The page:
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Our final logo was the above logo developed further, being more experimental with the composition. We found that the logo itself, isn’t the easiest to read but you can work it out. Throughout the design of the logo we kept thinking about what kind of brand it would be. We thought that with it being a high end furniture company, it’s the kind of place you would only shop at if you knew the brand or you would come across it through modernist furniture websites / magazines so we wanted the logo to be the kind of thing that would fit in to those groups. Below is our final logo; we have created something solely typographically based and in a box shape so that it can be fitted onto loads of different objects – e.g. the shop, on furniture, on promotional ephemera.

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After creating our identity, we then each began working onto different components to show how it can be used in a different ways.

Different colours: we did this design to show that it can be used in a wide range of colours depending on the client and what colour they wanted their brand to be.

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Shop front: we chose to have this pink on black as we liked the contrast of the colours. We knew that the shop front didn’t particularly stand out but we liked that it kept with the modernist, contemporary design and felt it would suit the potential layout of the shop, e.g. open plan, white.

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Merchandise: even though we understood it was only a small company with 3 employees, we understood that they may still need to transport their furniture to clients – hence the idea of a van – and then creating staff t-shirts and pillows for use in the shop.

Posters/inside of the shop/magazines: here we wanted to show how the logo could be spread across various different platforms.

Animation: after making the logo, I animated the words so that you could see how it evolved from one straight word ‘evolve’ to the box shape.

Group crit:

Overall, there was good response to the brand. The group said that they liked our logo and how we used it over various different components. A couple of people did say that the eligibility of the logo wasn’t great because you struggled to read the word evoke until it was shown in the animation. It was compared to the logo of ‘Espn’ because of the broken up ‘E’ and also apparently there is a brand called ‘Evoke’ that has the ‘E’ split up in the same way we do. Obviously it was never our intention to create a logo that was similar to what was already out there but it’s good to get feedback from what other people initially thought when they saw our brand.

I’m really happy with how our work turned out. I think we created a brand which matched the brief and I like how we’ve created something that can be put across various components. This has been a really interesting project and I’ve enjoyed creating this much work in such a small timescale.

100 Logos: Finish Piece

Final design:

 

My final 100 ideas are a combination of print, pen and digital designs. I tried to experiment as much as I could with the main focus being to create a logo that best portrayed who I am as a designer. My favourite logos are numbers: 13; 16; 27; 32; 36; 54; 66; 67; 71; 82; 92 and 96. They’re all a mix of print and hand drawn and I’ve taken my inspiration from various different designs I did at the start of the project. The few that I have pick out as my favourites, I think, best describe me as the kind of designer I am and I think, upon more experimentation (which I will now do), could become a logo I will use. See favourite designs:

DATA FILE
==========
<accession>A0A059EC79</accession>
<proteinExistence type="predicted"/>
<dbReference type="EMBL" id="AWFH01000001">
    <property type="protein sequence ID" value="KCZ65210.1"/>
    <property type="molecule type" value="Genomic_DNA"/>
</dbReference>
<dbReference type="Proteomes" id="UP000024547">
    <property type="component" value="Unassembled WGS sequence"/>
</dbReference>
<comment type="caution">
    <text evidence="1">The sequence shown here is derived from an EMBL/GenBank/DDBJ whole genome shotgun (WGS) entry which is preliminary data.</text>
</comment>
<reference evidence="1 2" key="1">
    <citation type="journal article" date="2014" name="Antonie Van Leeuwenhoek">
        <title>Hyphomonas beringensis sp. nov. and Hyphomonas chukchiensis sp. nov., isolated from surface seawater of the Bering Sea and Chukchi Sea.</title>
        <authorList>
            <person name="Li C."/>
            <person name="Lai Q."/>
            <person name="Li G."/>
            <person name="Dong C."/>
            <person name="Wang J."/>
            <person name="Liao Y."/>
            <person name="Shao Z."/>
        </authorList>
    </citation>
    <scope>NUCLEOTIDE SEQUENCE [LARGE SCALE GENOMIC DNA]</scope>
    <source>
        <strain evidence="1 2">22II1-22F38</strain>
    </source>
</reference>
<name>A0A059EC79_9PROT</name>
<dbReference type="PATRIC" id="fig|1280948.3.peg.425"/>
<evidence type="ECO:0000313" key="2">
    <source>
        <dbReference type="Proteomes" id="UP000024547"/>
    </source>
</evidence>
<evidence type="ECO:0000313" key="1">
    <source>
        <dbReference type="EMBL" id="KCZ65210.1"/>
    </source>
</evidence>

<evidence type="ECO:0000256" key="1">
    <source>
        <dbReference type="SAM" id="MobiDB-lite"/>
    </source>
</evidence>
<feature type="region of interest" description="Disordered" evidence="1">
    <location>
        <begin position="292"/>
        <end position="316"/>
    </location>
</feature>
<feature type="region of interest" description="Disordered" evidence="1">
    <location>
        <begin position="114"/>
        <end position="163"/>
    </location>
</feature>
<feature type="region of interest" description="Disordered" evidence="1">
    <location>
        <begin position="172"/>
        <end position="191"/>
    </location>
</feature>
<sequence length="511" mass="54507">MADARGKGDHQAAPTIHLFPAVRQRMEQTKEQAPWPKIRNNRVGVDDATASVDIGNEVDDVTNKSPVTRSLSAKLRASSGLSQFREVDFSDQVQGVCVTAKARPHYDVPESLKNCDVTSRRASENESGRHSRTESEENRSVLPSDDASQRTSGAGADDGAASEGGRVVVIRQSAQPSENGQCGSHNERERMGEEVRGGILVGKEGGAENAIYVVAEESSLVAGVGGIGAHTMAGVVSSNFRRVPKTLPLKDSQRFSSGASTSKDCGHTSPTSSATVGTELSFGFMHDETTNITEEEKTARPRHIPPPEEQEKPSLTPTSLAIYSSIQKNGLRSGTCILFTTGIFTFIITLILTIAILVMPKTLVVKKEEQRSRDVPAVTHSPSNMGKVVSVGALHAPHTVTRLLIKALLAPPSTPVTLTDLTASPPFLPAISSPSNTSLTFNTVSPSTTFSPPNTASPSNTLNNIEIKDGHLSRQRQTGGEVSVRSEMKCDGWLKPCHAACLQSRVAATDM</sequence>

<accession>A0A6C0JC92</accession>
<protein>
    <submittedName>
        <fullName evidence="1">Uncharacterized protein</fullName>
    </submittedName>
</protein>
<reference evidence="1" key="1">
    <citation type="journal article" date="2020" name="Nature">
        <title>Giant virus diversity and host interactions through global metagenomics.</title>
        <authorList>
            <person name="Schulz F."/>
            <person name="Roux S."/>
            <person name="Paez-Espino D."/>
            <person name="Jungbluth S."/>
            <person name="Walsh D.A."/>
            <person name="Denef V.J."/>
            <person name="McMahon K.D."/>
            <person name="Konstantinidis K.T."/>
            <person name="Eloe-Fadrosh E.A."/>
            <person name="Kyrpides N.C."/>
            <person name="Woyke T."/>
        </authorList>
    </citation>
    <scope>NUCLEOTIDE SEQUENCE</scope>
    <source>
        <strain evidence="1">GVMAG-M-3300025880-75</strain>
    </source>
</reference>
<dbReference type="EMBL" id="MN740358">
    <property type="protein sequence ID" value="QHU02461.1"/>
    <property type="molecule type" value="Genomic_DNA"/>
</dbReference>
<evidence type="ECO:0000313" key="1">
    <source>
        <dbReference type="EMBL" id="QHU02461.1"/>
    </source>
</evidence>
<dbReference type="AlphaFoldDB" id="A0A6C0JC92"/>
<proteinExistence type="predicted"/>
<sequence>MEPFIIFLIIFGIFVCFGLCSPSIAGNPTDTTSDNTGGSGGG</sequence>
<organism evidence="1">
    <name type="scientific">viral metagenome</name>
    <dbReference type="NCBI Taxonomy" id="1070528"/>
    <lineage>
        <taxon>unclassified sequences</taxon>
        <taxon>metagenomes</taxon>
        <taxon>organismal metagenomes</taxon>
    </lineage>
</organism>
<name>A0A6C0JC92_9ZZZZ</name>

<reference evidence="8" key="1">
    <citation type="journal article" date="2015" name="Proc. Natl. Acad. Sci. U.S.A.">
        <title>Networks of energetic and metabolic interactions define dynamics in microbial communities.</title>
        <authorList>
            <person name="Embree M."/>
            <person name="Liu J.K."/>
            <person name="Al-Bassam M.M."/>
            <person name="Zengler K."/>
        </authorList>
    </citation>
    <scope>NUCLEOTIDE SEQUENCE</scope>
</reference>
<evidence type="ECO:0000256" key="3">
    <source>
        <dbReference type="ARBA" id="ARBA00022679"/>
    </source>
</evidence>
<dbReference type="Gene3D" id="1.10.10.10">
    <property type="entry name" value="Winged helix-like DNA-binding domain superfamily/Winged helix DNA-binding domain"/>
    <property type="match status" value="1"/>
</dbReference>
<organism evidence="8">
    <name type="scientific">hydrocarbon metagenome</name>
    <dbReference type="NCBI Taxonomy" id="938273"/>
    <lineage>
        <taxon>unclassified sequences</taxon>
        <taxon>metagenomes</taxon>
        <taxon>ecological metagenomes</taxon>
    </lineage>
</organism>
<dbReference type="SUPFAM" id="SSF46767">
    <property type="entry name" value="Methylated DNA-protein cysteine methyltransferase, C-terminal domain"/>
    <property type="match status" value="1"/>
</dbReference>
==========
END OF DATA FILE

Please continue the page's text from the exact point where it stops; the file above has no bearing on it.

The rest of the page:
Group crit:

We all lay our work out on the floor and got the chance to see what everyone had been creating. There was some really cool logo designs and it was great to see how different people had interpreted the brief for their logos. Within the session, we each were given 3×3 coloured dots (3x blue and 3x orange); we then had to go round everyones work and put a blue sticker next to a piece which we thought was professional looking and an orange sticker next to one which really stood out to us.

On my work it was really interesting to see which ones stood out to other people because there was a couple logos which definitely weren’t my favourites but had a sticker next to them (see above images). For example, this design (below), had 3 stickers next to it yet this was not my favourite piece at all. There was a lot of development to get to this logo so I like it for that reason (I used a mark I had made with paint and mimicked the roundness of the shape to spell out the whole word ‘reid’) though I don’t think it’s as strong as my others. I definitely will experiment more with it now after having that feedback because it clearly stands out to people.

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Evaluation:

I really enjoyed this project but also really struggled too. It has been a real challenge to push myself to create as many logos as we needed to but it’s been an eye opener with seeing how much can be created in just a week. I will definitely continue with this method in future project, instead of just stopping after a few designs, as there are potential logo designs that I want to experiment more with that I probably would never have created if I’d have just stopped after creating just a few designs to begin with.